The Muse as Shapeshifter

Sometimes the simplest ideas have the largest impacts.  Likewise, a single just-right question can change everything.

Many years ago a creativity guru asked me:  “Are you punishing yourself by not making the time you need for your art?”  This simple question had a huge impact on my practice and the amount of pleasure and joy I took in art making.  Looking back, it’s easy to see the huge, positive ramifications of that pivotal conversation.

My mentor’s question helped me reframe my relationship with myself as an Artist.  This idea of reframing is often at the center of conversations I have with my creativity coaching clients.  One common source of creative frustration in artists of all kinds is with inspiration and creative flow.  It goes like this:  “The Muse is here and all is well – Huzzah!” Followed not long after by:  “The Muse is gone and everything sucks.  Everything. Sucks.”

Muse as Shapeshifter

The questions I like to ask to start a conversation about the Muse are another example of how simple can be powerful:

  1. What if – instead of being capricious and often absent – your Muse were always with you but always changing?
  2. What if she were a shapeshifter?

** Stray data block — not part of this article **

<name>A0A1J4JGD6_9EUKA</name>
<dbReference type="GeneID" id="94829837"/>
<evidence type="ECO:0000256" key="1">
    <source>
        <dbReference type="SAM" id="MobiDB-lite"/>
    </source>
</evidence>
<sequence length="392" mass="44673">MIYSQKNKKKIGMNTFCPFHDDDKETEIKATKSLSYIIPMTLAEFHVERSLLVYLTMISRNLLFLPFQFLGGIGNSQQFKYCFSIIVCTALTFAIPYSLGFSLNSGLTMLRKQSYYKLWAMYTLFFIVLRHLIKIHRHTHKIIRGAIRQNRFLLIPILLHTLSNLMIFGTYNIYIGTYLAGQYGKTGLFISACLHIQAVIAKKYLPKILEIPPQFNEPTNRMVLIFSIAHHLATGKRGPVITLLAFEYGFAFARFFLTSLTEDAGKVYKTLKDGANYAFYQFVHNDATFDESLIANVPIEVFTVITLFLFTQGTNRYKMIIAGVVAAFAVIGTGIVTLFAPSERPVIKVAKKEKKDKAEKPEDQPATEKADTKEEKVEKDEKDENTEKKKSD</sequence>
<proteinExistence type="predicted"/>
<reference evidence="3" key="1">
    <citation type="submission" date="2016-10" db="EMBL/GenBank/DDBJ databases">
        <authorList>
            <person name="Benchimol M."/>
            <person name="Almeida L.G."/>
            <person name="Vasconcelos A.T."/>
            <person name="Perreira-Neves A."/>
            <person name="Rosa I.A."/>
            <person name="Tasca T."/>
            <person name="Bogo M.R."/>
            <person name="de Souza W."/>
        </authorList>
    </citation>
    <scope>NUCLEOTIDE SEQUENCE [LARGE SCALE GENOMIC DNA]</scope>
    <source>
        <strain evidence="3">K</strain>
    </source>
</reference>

3. Who was she today?
    • A bratty four-year-old – demanding that you drop everything and play with her when you have dinner to cook?
    • A wise old woman asking you to take a walk in the park when you really want to catch up on Outlander episodes?
    • Did she have magnificent dreadlocks and a mysterious smile?  Did you stop to talk to her?
    • Was she a crow cawing loudly from the tree outside your home?  What message did she bring?

Next time you’re feeling abandoned by your Muse, give the following exercise a try.

  1. Use the first question from above and pretend for a moment that your Muse is always with you and that she is never absent.
  2. Pretend that she wants your attention and that she needs you to recognize her as she changes form.  In return for your attention and recognition, know that she will gift you with inspiration and creative energy.
  3. Go for a 15 minute walk and let the natural world and the people you encounter be signs from you Muse.  The neighbor boy.  The purple flower.  The running squirrel.  The glowing moon.  Each has a message for you.  Relax and let your Muse (and the inspiration she has to offer) find you.
Science has proven that walking is a natural way to boost creativity.  When you combine walking with the extended metaphor of a scavenger hunt for messages from your Muse, it’s my hope that you will quickly discover the creative magic you need to get back to the work you love.

“O! for a muse of fire, that would ascend the brightest heaven of invention.”

– William Shakespeare

Melinda Eliza Sabo is a an Artist, Creativity Coach, and Lecturer who believes that life should be an artistic journey:  truly well-seen and well-lived.  Visit www.MelindaEliza.com for more inspiration.  This article was originally published in the April 2015 edition of Wild Sister Magazine.

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